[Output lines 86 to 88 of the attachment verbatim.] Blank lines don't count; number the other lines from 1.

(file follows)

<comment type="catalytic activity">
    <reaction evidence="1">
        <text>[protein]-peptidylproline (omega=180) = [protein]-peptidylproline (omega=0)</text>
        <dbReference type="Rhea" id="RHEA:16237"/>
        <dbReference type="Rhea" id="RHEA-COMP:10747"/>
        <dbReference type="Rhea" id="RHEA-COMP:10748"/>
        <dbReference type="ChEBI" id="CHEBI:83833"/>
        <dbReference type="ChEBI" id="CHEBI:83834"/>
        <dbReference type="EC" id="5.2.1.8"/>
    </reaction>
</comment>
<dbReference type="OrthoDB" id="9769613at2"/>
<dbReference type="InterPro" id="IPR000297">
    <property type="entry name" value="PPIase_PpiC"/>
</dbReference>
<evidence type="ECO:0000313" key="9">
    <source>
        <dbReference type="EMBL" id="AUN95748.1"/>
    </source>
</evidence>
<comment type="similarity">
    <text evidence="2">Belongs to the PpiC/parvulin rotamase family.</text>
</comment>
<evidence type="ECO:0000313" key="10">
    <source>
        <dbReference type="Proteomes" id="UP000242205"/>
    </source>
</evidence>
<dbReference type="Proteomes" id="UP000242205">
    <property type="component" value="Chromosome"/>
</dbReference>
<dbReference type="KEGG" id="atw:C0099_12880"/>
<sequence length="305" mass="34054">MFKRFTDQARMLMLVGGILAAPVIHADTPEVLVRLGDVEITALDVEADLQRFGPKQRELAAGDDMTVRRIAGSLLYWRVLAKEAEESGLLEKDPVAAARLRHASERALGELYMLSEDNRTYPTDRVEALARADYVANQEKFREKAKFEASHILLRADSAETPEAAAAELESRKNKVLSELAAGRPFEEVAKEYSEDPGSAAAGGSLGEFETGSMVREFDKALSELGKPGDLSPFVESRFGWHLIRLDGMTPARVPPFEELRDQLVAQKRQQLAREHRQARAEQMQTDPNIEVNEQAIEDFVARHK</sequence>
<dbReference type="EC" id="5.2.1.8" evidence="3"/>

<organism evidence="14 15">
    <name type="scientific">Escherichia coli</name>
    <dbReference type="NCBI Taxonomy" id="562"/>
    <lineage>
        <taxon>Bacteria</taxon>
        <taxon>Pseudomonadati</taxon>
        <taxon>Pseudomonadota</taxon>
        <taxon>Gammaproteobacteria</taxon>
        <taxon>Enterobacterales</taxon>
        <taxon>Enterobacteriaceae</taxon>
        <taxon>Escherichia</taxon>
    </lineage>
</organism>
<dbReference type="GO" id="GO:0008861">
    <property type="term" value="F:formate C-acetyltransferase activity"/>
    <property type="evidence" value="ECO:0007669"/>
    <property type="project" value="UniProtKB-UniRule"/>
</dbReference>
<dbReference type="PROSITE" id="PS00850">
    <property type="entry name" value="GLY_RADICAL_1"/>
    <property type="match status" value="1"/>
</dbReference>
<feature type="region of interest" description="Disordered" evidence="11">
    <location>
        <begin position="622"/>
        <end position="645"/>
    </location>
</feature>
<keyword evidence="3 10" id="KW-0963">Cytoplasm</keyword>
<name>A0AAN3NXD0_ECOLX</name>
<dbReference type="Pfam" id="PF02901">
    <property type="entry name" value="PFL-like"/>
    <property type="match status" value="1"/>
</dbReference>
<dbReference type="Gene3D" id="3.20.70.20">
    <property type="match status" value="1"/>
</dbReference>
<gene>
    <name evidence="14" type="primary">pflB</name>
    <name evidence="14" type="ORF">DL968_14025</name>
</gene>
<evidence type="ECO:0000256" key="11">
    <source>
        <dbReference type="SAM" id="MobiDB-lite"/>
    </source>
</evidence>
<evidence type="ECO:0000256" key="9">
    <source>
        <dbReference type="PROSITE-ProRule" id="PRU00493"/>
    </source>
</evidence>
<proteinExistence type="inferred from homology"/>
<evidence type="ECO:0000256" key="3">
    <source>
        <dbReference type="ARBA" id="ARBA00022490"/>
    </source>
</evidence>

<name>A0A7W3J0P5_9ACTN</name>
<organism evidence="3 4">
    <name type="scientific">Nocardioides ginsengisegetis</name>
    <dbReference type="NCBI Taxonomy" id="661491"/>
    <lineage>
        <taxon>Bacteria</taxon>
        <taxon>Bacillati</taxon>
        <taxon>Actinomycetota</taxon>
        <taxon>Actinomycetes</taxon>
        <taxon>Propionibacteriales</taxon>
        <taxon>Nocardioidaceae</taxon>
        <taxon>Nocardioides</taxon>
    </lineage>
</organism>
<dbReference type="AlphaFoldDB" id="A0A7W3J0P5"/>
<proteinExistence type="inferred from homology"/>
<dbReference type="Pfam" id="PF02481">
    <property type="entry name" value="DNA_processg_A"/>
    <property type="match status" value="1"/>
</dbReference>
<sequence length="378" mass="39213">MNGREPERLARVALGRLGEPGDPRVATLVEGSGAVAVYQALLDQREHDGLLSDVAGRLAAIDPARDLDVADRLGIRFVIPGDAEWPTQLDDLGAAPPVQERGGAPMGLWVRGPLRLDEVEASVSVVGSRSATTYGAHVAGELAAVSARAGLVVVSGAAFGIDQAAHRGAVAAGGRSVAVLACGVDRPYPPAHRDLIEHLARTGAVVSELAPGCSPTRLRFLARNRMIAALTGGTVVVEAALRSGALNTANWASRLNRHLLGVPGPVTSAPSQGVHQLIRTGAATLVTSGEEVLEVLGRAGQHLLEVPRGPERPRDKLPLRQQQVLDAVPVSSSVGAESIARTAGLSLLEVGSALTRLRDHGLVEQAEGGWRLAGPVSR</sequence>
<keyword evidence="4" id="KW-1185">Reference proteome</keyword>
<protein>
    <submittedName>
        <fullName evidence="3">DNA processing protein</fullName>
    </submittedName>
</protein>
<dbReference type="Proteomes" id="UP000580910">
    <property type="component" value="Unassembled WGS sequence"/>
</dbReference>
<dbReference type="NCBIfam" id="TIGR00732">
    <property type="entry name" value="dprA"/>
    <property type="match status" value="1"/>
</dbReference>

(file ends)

<proteinExistence type="inferred from homology"/>
<evidence type="ECO:0000256" key="3">
    <source>